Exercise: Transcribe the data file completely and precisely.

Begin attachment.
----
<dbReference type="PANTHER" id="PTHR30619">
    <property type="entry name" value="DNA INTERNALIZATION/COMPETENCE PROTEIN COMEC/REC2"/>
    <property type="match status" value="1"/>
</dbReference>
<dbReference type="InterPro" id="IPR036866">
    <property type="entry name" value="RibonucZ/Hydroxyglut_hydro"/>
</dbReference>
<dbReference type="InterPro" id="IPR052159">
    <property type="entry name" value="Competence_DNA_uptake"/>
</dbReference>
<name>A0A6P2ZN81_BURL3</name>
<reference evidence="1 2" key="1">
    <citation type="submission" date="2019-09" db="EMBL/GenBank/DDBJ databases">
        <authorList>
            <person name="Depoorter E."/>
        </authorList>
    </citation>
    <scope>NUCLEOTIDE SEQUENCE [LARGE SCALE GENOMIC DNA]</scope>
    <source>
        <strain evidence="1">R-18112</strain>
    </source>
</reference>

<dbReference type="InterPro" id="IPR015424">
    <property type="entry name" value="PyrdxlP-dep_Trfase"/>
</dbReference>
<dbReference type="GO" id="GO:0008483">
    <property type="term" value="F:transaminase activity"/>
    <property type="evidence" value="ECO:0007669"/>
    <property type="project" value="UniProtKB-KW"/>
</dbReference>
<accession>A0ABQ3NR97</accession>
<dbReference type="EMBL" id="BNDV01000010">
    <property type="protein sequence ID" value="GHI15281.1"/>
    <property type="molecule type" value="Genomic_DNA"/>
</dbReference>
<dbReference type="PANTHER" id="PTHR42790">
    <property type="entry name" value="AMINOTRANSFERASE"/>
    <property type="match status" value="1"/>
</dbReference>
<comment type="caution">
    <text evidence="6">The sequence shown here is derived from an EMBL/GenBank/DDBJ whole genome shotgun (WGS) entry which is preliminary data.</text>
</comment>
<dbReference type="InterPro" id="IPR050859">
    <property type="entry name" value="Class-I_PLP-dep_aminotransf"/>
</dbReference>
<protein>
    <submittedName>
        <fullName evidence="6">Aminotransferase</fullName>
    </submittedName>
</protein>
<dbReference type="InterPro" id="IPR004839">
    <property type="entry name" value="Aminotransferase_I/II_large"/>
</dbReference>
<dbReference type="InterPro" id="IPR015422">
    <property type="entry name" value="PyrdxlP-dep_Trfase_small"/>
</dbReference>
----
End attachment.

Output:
<dbReference type="PANTHER" id="PTHR30619">
    <property type="entry name" value="DNA INTERNALIZATION/COMPETENCE PROTEIN COMEC/REC2"/>
    <property type="match status" value="1"/>
</dbReference>
<dbReference type="InterPro" id="IPR036866">
    <property type="entry name" value="RibonucZ/Hydroxyglut_hydro"/>
</dbReference>
<dbReference type="InterPro" id="IPR052159">
    <property type="entry name" value="Competence_DNA_uptake"/>
</dbReference>
<name>A0A6P2ZN81_BURL3</name>
<reference evidence="1 2" key="1">
    <citation type="submission" date="2019-09" db="EMBL/GenBank/DDBJ databases">
        <authorList>
            <person name="Depoorter E."/>
        </authorList>
    </citation>
    <scope>NUCLEOTIDE SEQUENCE [LARGE SCALE GENOMIC DNA]</scope>
    <source>
        <strain evidence="1">R-18112</strain>
    </source>
</reference>

<dbReference type="InterPro" id="IPR015424">
    <property type="entry name" value="PyrdxlP-dep_Trfase"/>
</dbReference>
<dbReference type="GO" id="GO:0008483">
    <property type="term" value="F:transaminase activity"/>
    <property type="evidence" value="ECO:0007669"/>
    <property type="project" value="UniProtKB-KW"/>
</dbReference>
<accession>A0ABQ3NR97</accession>
<dbReference type="EMBL" id="BNDV01000010">
    <property type="protein sequence ID" value="GHI15281.1"/>
    <property type="molecule type" value="Genomic_DNA"/>
</dbReference>
<dbReference type="PANTHER" id="PTHR42790">
    <property type="entry name" value="AMINOTRANSFERASE"/>
    <property type="match status" value="1"/>
</dbReference>
<comment type="caution">
    <text evidence="6">The sequence shown here is derived from an EMBL/GenBank/DDBJ whole genome shotgun (WGS) entry which is preliminary data.</text>
</comment>
<dbReference type="InterPro" id="IPR050859">
    <property type="entry name" value="Class-I_PLP-dep_aminotransf"/>
</dbReference>
<protein>
    <submittedName>
        <fullName evidence="6">Aminotransferase</fullName>
    </submittedName>
</protein>
<dbReference type="InterPro" id="IPR004839">
    <property type="entry name" value="Aminotransferase_I/II_large"/>
</dbReference>
<dbReference type="InterPro" id="IPR015422">
    <property type="entry name" value="PyrdxlP-dep_Trfase_small"/>
</dbReference>